Adult liver transplantation for the advanced clinical practitioner: an overview
Liver transplantation (LT) is a major surgical undertaking but, in a carefully selected population, it provides excellent outcomes in terms of prolongation of life and improvements in quality of life. This article outlines the processes of referral, assessment, operative course and post-transplant complications of LT, in the UK context. Specific consideration is also given to immunosuppressive medications and considerations around their prescription. The role of the advanced clinical practitioner (ACP) in primary or secondary care may focus on identifying potential candidates for transplantation and ensuring timely discussion and referral. Thus, a familiarity with eligibility criteria, and where to access this information, is important for all ACPs. Additionally, the increasing numbers of transplants performed in the UK mean that there is a large population of post-transplant patients in the wider community. These patients may present to healthcare services with a variety of issues relating to their LT, where early recognition and treatment has the potential to have major impacts on patient, or graft, function and longevity. Due to this, early discussions with specialist transplant centres is advised.
Since the first successful liver transplant (LT), performed by Thomas Starzl in 1967 (Fricker, 2017), LT has become an accepted and effective treatment for a select cohort of patients with end-stage chronic liver disease, or other potential indications. Although never a routine procedure, more than 900 LTs are performed annually in the UK (NHS Blood and Transplant (NHSBT), 2022a), with approximately 36 000 worldwide per year (Global Observatory on Donation and Transplantation, 2022). Despite this level of activity, a mismatch between supply and demand persists, with 400 to 500 patients awaiting LT at any one time in the UK (NHSBT, 2022a).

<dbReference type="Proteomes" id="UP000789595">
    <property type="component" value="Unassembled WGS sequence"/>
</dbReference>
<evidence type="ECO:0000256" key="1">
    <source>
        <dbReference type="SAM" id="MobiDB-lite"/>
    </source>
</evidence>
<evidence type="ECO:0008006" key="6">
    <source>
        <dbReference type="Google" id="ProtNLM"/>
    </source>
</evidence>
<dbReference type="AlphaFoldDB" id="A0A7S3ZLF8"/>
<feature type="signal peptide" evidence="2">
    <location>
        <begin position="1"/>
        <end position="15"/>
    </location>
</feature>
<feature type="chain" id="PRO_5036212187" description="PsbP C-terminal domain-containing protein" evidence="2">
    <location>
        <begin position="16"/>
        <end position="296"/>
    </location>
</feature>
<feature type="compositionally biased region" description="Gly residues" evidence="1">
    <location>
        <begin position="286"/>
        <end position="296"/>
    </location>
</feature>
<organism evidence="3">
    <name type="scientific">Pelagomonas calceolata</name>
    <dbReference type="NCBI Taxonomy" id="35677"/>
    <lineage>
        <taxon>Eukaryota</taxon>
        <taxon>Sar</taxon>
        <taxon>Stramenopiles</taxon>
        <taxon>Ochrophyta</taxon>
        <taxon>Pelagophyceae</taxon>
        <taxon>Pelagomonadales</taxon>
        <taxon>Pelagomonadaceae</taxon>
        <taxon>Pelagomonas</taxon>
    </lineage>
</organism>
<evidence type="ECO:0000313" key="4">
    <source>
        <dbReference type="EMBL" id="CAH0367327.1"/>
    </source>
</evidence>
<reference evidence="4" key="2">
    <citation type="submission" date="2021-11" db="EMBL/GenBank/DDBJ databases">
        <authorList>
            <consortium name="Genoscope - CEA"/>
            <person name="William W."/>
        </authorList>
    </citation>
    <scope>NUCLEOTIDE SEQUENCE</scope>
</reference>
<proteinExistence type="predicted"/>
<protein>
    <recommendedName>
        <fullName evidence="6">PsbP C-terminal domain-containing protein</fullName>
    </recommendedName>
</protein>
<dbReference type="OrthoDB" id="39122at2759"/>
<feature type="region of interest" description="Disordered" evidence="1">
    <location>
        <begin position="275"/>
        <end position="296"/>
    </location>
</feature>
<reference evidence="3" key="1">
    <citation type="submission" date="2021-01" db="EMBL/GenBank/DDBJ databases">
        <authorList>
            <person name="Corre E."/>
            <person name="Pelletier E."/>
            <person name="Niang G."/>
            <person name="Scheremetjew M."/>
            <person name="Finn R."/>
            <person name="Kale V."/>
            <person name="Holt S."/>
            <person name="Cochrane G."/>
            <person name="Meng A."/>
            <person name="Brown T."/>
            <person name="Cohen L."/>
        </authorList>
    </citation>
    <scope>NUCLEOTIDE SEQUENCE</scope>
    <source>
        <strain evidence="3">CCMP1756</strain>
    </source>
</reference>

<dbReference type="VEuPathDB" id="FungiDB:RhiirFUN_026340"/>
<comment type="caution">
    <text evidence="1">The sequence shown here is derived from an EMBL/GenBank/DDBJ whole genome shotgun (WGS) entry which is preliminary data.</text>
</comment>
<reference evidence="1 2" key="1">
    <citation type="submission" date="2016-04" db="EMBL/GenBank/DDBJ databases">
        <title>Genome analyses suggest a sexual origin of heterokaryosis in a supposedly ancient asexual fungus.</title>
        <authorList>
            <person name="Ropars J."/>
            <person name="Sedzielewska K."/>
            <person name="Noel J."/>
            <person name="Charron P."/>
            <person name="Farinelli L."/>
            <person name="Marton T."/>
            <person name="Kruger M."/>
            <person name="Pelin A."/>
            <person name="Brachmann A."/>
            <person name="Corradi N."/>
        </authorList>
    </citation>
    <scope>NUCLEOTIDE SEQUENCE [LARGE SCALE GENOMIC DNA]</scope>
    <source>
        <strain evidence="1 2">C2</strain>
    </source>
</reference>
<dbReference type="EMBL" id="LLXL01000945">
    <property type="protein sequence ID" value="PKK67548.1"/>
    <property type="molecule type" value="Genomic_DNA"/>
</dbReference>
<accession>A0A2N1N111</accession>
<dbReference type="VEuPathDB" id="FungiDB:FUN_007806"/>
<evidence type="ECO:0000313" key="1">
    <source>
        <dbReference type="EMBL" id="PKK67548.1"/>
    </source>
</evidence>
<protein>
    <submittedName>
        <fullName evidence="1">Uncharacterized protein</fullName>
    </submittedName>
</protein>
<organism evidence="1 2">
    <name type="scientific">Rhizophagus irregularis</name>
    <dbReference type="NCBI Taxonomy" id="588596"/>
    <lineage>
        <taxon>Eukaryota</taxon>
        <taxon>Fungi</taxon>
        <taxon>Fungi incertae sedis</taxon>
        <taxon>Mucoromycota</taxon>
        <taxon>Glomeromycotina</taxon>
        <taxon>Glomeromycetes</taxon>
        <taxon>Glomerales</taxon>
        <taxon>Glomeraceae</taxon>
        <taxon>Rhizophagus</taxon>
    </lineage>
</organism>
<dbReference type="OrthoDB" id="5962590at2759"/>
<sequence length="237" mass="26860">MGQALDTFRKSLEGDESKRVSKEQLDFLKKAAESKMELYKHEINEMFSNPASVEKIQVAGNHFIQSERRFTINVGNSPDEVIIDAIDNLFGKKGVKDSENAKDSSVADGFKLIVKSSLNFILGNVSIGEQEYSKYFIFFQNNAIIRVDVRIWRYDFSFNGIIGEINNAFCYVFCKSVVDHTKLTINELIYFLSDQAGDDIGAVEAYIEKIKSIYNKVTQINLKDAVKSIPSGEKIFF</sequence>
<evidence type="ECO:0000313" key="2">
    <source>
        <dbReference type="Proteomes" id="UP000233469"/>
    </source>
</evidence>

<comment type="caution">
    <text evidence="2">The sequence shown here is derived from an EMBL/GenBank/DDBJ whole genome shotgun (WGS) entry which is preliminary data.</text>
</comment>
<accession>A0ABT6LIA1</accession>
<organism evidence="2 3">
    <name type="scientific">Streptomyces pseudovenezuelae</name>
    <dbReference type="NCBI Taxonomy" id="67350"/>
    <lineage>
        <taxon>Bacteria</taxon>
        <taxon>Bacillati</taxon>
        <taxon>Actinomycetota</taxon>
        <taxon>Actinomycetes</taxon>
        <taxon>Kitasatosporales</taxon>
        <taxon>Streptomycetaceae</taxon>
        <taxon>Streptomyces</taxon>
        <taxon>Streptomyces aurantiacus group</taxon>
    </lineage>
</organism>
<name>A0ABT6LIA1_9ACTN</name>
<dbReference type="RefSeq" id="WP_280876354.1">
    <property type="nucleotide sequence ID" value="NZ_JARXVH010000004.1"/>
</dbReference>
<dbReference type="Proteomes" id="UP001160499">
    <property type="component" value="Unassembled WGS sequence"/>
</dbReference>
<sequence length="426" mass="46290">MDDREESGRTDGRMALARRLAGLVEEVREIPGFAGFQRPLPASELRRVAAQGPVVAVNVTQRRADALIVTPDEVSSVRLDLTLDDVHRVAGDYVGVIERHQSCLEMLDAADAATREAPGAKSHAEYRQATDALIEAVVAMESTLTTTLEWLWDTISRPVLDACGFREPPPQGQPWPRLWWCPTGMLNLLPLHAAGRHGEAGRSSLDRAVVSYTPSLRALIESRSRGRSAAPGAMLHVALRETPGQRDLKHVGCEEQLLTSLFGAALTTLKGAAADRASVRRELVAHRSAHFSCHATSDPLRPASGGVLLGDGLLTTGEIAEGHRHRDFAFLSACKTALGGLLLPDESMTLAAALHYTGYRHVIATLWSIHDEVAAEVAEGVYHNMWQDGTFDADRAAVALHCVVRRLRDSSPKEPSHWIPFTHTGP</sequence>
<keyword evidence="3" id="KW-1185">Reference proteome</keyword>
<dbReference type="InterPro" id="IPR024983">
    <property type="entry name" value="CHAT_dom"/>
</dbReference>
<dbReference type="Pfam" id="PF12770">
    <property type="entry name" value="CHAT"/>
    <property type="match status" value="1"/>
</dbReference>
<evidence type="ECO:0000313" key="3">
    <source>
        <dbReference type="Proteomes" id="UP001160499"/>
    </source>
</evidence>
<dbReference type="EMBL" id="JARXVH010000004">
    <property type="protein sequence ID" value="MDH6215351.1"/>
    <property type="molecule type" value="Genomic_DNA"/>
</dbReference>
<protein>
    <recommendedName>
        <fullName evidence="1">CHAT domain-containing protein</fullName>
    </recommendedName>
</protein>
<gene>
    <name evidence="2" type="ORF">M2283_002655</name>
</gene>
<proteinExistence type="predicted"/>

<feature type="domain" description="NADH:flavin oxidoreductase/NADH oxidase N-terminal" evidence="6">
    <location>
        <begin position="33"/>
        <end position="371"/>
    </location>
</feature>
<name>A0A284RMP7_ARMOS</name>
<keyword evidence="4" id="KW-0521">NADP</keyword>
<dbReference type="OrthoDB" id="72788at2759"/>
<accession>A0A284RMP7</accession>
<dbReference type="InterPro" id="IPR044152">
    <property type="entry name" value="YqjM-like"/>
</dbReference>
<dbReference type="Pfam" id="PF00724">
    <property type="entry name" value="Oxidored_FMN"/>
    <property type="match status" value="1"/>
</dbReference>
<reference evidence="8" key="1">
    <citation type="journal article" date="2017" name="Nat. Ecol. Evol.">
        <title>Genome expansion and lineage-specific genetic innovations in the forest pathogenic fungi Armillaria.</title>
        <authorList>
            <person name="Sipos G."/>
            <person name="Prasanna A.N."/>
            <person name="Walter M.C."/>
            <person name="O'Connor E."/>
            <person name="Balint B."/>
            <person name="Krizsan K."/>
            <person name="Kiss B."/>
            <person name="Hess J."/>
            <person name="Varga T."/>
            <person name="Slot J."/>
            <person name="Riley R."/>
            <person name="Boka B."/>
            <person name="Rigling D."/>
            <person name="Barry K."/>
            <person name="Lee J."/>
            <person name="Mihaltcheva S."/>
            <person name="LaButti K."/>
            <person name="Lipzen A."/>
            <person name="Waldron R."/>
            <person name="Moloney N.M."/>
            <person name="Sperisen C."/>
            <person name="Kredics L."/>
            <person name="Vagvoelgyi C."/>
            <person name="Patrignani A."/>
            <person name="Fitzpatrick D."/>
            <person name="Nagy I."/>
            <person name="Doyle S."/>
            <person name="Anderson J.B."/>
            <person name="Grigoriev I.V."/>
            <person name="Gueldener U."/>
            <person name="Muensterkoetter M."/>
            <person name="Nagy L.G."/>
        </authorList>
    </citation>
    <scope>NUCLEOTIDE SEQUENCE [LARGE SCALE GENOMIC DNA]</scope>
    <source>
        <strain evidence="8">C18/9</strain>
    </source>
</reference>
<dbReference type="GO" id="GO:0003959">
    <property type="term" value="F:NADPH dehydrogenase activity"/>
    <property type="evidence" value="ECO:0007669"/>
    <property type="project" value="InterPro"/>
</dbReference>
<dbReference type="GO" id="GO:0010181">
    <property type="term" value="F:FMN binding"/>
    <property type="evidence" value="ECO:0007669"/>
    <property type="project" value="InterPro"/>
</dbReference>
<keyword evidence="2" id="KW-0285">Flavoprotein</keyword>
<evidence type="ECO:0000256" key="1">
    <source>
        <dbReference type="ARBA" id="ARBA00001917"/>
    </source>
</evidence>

Organisation of transplants in the UK is regional, with post-transplant patients normally followed up in local centres. If unwell, they will likely present to primary or secondary care services prior to referral on to tertiary transplant units if indicated. Excellent, and continuously improving, survival rates post-transplant mean that there is a large population of LT recipients within the general community. It is therefore important that advanced clinical practitioners (ACPs) are aware of some of the key issues associated with the transplant assessment process, the appropriate clinical management of transplant patients and develop an understanding of some of the specific complexities discussed in this article.
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